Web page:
Marion Hargrove was an author, Hollywood screenwriter, and writer for television whose initial success came through a series of accidents, including numerous experiences in military training. Born Edward Thomas Marion Lawton Hargrove, Jr. in Mt. Olive, NC, and later raised in Charlotte, he developed an interest in journalism while in high school. At age 20, he took a full-time job with the Charlotte News as a features and women's page editor as well as a writer and rewrite man. In July of 1941. Hargrove was drafted and, through a combination of physical ineptitude and an individualistic approach to following orders, achieved an astonishing level of incompetence as a rookie soldier. He became a legendary incompetent at Fort Bragg, the camp where he was stationed, and he wrote about some of his experiences for his old newspaper.

Fate took a hand in early 1942 when, by sheer chance, he was assigned to show playwright Maxwell Anderson around the base. He presented some of his writing about his comical exploits to Anderson, who, in turn, passed it along to publisher Henry Holt, who was impressed enough to assemble Hargrove's columns into a book, which was published as See Here, Private Hargrove (1942). The book enjoyed combined hardcover and paperback sales of over two-and-a-half-million copies and also earned the blessing of the War Department, which wisely saw Hargrove's gently self-deprecating, humorous vignettes of army life as a way of reassuring prospective draftees and their families that military service wasn't all danger and hardship. (SOURCE: AMC)
Click on the source link above to read more of their column. And click here to see his listing at IMDB.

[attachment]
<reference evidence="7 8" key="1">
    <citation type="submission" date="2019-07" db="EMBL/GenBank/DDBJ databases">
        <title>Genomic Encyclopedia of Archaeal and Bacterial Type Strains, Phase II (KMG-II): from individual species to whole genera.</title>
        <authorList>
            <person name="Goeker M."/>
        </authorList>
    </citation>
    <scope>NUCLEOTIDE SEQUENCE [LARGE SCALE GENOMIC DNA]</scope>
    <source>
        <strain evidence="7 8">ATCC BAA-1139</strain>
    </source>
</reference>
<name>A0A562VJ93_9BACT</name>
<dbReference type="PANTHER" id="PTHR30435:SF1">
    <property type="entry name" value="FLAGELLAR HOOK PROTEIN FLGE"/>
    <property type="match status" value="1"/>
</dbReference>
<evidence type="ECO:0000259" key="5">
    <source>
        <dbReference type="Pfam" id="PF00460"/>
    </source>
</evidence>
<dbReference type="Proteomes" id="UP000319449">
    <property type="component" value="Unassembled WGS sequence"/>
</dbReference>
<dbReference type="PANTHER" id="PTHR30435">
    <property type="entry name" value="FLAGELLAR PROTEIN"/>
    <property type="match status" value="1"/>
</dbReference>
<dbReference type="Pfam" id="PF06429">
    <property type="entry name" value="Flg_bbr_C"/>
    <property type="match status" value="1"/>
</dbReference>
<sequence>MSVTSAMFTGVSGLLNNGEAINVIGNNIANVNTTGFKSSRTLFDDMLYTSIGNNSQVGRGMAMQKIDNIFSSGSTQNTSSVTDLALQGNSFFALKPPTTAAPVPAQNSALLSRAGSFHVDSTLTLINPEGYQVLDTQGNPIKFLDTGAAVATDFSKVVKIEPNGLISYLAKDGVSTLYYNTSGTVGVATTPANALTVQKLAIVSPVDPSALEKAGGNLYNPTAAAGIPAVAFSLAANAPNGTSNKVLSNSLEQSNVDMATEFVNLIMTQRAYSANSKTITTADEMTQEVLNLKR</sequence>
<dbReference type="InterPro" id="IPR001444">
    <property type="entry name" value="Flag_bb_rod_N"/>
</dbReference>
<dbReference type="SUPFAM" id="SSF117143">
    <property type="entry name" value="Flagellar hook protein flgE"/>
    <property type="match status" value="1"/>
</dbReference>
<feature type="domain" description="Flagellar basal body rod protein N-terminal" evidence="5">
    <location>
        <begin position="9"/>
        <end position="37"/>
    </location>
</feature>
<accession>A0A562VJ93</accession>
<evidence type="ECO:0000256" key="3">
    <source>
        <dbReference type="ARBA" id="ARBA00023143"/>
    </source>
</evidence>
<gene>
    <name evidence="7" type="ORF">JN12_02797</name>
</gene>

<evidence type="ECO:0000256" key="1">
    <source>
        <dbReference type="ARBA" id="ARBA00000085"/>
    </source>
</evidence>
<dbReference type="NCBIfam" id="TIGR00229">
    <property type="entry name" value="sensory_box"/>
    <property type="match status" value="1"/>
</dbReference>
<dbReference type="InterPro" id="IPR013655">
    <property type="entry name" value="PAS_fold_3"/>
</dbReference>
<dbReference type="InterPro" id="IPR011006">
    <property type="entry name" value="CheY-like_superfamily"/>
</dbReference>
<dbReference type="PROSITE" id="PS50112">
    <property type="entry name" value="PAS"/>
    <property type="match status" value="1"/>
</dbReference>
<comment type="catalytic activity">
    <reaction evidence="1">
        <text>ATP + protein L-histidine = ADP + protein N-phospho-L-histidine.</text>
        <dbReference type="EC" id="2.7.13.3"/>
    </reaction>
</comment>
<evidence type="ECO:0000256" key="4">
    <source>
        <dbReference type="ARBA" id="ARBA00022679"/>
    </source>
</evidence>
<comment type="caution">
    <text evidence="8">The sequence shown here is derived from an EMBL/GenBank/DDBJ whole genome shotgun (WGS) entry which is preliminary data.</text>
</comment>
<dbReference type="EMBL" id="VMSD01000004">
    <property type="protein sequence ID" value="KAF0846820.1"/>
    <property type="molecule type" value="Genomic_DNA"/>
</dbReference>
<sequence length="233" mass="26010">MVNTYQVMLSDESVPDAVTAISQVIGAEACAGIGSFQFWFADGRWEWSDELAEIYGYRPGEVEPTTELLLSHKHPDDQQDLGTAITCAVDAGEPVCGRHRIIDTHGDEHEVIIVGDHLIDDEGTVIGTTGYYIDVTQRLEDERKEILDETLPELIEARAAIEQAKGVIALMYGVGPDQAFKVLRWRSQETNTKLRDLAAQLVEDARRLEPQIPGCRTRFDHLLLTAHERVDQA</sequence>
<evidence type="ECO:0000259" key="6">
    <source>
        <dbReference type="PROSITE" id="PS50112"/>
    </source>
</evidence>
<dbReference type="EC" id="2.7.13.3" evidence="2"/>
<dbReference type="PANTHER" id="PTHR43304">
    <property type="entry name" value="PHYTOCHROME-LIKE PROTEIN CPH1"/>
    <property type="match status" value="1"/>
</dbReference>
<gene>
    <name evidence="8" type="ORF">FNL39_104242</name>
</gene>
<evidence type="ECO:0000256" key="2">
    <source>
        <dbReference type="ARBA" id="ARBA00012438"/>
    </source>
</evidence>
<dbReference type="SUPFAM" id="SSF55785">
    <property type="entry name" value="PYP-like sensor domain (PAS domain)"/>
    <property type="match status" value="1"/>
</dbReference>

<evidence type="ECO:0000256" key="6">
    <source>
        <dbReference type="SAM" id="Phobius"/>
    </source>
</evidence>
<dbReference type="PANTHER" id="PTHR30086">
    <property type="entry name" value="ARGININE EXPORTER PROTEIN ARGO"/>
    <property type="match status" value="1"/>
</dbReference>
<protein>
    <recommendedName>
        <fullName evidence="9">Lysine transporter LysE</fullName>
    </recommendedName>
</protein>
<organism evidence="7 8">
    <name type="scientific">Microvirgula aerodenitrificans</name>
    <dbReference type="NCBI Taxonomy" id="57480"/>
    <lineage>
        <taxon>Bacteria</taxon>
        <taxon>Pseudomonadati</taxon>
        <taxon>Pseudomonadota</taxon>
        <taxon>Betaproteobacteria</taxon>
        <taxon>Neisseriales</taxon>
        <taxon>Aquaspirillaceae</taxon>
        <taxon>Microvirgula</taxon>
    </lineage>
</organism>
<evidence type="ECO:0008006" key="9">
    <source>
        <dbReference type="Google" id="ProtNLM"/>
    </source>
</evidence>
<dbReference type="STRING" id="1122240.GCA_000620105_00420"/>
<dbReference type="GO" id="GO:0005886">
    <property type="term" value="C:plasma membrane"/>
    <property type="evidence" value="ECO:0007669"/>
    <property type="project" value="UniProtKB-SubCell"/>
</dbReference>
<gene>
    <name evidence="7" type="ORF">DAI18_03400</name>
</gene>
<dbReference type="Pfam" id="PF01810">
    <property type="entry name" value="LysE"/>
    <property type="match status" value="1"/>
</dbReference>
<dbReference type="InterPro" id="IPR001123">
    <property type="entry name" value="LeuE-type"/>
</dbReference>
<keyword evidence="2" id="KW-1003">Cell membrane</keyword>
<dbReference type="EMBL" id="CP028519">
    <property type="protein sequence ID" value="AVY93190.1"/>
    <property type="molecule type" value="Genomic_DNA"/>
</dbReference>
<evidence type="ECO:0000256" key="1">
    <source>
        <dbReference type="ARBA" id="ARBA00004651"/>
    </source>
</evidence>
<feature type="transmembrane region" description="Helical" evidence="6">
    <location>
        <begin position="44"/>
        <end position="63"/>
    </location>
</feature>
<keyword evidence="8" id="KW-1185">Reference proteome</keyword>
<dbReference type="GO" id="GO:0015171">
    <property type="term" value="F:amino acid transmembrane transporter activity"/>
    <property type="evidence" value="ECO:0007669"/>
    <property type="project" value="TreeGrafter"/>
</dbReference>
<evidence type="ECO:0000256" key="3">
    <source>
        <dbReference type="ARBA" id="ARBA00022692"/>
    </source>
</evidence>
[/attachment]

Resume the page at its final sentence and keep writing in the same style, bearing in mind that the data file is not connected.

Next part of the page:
Wikipedia provides the following information:
Marion Hargrove (October 13, 1919 – August 23, 2003) was an American writer noted for the World War II bestselling book See Here, Private Hargrove, a collection of humorous newspaper columns written mostly before the United States entered the war. (The book was made into a 1944 movie with Robert Walker as Hargrove and Donna Reed as his love interest.) During the war, he served on the staff of Yank, the Army Weekly. After the war he wrote two novels: Something's Got to Give (1948) and The Girl He Left Behind (1956). He also wrote for various popular magazines, and served as feature editor of Argosy.

In 1955, Hargrove settled in Los Angeles and began writing television and film scripts. His credits include Cash McCall (1960), The Music Man (1962), and television episodes of Maverick (1957), The Restless Gun (1957), Colt .45 (1957), Zane Grey Theater (1957), the pilot script for 77 Sunset Strip entitled Girl on the Run (1958), The Rogues (1964), I Spy (1966), The Name of the Game (1969), Nichols (1972), The Waltons (1975), and Bret Maverick (1981). Collaborator Roy Huggins discusses Hargrove at length in his Archive of American Television videotaped interview. Hargrove was one of three Hollywood writers interviewed and analyzed at length in Prime Time Authorship (2002), by Douglas Heil. While working at Warner Bros. in 1959, he was the center of a successful grass-roots letter-writing campaign to acquire a suitable couch for his office on the studio lot. A selection of these letters was published in Playboy Magazine under the title Hollywood Horizontal (1959) and anthologized in The Playboy Book of Humor and Satire (1965). With characteristic modesty, Hargrove never publicly claimed to be their sole author. (SOURCE: Wikipedia)
Click here for another column with photos of Mr. Hargrove.

And you can click here to read a rather touching post from his son following his father’s death.

All in all I’m quite happy I took this little old paperback off the shelf today.


  1. I don't often spill the beans. Unlike Stephen with his father Marion, my experiences with my father were not memorable in the same fashion. The time I spent with mine involved work, and I appreciate the skill set (sign painting and lettering) that he passed on to me, but he was always cold and aloof. We didn't have a lot to share, even towards the end of his life.

    Stephen's story reminded me of what I missed, and you are correct - his anecdote was touching.

  2. I have spent the better part of 2 hours reading about Mr. Hargrove from the lnks you shared. He had a huge family!! He seemed like such a kind an intersting man. Something new learned today and remembered tomorrow. Thanks.

  3. Thanks. I was happy to find that a book that's been on my shelf for years took me down such a path.